Glycocholate is an example of a bile salt. The cholic acid forms a conjugate with taurine, yielding taurocholic acid. Cholic acid and chenodeoxycholic acid are the most important human bile acids. Some other mammals synthesize predominantly deoxycholic acid. The main use of cholic acid is as an intermediate for the production of ursodeoxycholic acid. Ursodeoxycholic acid is a pharmaceutical product which is used for several indications including the dissolution of gallstones and the treatment and prevention of liver disease. Cholic acid (broadly herein defined to include its derivatives) has many different uses in traditional Chinese medicine. Its main use is as an ingredient in the manufacture of artificial calculus bovis (artificial gallstones).

Deoxycholic acid with an empirical formula of C24H40O4, is sparingly soluble in water, but soluble in alcohol and to a lesser extent acetone and glacial acetic acid. Historically deoxycholic acid was used as an intermediate for the production of corticosteroids, which have anti-inflammatory indications.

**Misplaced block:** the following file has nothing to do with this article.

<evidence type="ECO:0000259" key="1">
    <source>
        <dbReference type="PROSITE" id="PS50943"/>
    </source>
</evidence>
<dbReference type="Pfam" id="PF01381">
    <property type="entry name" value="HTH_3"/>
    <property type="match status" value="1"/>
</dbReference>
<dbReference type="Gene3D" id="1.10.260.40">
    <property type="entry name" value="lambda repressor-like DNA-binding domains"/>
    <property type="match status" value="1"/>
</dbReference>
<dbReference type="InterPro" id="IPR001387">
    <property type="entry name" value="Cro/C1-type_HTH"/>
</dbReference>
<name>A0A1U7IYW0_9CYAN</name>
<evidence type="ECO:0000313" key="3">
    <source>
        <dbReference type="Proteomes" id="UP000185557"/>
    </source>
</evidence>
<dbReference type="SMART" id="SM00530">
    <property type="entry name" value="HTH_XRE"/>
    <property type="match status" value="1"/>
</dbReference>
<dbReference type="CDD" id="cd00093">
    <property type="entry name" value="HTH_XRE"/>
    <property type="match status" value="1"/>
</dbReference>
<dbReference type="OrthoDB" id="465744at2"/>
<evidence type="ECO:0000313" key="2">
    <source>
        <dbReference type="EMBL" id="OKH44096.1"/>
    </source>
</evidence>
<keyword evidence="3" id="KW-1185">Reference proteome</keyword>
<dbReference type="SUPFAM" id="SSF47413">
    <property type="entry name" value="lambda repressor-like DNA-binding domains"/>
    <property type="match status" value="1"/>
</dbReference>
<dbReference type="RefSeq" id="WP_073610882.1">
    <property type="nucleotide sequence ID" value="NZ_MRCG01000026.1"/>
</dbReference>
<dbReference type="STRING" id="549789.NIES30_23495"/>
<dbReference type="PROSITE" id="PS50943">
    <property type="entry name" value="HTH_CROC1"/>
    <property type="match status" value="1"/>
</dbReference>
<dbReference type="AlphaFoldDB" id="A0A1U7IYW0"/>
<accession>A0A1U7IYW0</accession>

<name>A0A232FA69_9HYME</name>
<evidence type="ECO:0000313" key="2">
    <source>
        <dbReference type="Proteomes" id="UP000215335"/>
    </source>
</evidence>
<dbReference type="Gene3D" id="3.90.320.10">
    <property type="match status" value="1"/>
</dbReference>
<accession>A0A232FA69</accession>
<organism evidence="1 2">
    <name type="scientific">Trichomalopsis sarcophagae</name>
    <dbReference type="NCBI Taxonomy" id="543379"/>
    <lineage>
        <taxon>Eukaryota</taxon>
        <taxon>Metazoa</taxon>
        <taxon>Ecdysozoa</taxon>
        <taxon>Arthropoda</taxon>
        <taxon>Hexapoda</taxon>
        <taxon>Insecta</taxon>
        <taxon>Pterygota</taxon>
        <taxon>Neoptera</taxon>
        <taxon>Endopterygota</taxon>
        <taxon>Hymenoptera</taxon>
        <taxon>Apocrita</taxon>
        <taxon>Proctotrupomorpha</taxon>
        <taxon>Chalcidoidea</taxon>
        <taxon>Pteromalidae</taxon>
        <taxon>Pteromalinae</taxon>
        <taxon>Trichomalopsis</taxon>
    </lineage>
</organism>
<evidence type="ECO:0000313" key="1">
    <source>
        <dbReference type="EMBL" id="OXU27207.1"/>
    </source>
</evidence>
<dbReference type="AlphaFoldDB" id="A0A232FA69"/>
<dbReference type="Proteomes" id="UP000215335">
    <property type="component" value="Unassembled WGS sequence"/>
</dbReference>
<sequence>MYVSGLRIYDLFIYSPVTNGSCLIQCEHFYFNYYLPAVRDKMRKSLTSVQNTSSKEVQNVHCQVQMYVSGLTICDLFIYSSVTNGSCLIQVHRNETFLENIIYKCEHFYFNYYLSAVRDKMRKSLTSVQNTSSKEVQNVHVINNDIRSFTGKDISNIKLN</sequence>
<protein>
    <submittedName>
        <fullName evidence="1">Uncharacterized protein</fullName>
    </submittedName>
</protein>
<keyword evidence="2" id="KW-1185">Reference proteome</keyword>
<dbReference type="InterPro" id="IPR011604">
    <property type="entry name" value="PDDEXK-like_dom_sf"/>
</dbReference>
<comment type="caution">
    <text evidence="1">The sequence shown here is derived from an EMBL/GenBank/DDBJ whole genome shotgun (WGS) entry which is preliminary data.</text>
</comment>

An emerging use of deoxycholic acid is as a biological detergent to lyse cells and solubilize cellular and membrane components. Some aspects of the invention relate to a process of decellularization of tissue or tissue biomaterial via delipidation as a medical device. It is suggested that cell extraction as a result of cholic acid decellularization removes lipid membranes and membrane-associated antigens as well as soluble proteins. In one embodiment, the process of delipidation or decellularization via delipidation of tissue or tissue biomaterial utilizes cholic acid, deoxycholic acid, or bile salts (including salts of cholic acid and its derivatives, such as glycocholate and deoxycholate) sufficient to delipid and subsequently decellularize the tissue biomaterial.

In a preferred embodiment, the delipidated and/or decellularized tissue or tissue biomaterial is further crosslinked (for example, through ultraviolet irradiation) or treated with a chemical agent, such as genipin, its analog, derivatives, and combination thereof, epoxy compounds, dialdehyde starch, glutaraldehyde, formaldehyde, dimethyl suberimidate, carbodiimides, succinimidyls, diisocyanates, acyl azide, and combinations thereof. Other crosslinking means may also apply to crosslink the decellularized tissue (pericardial and non-pericardial tissues) of the present invention.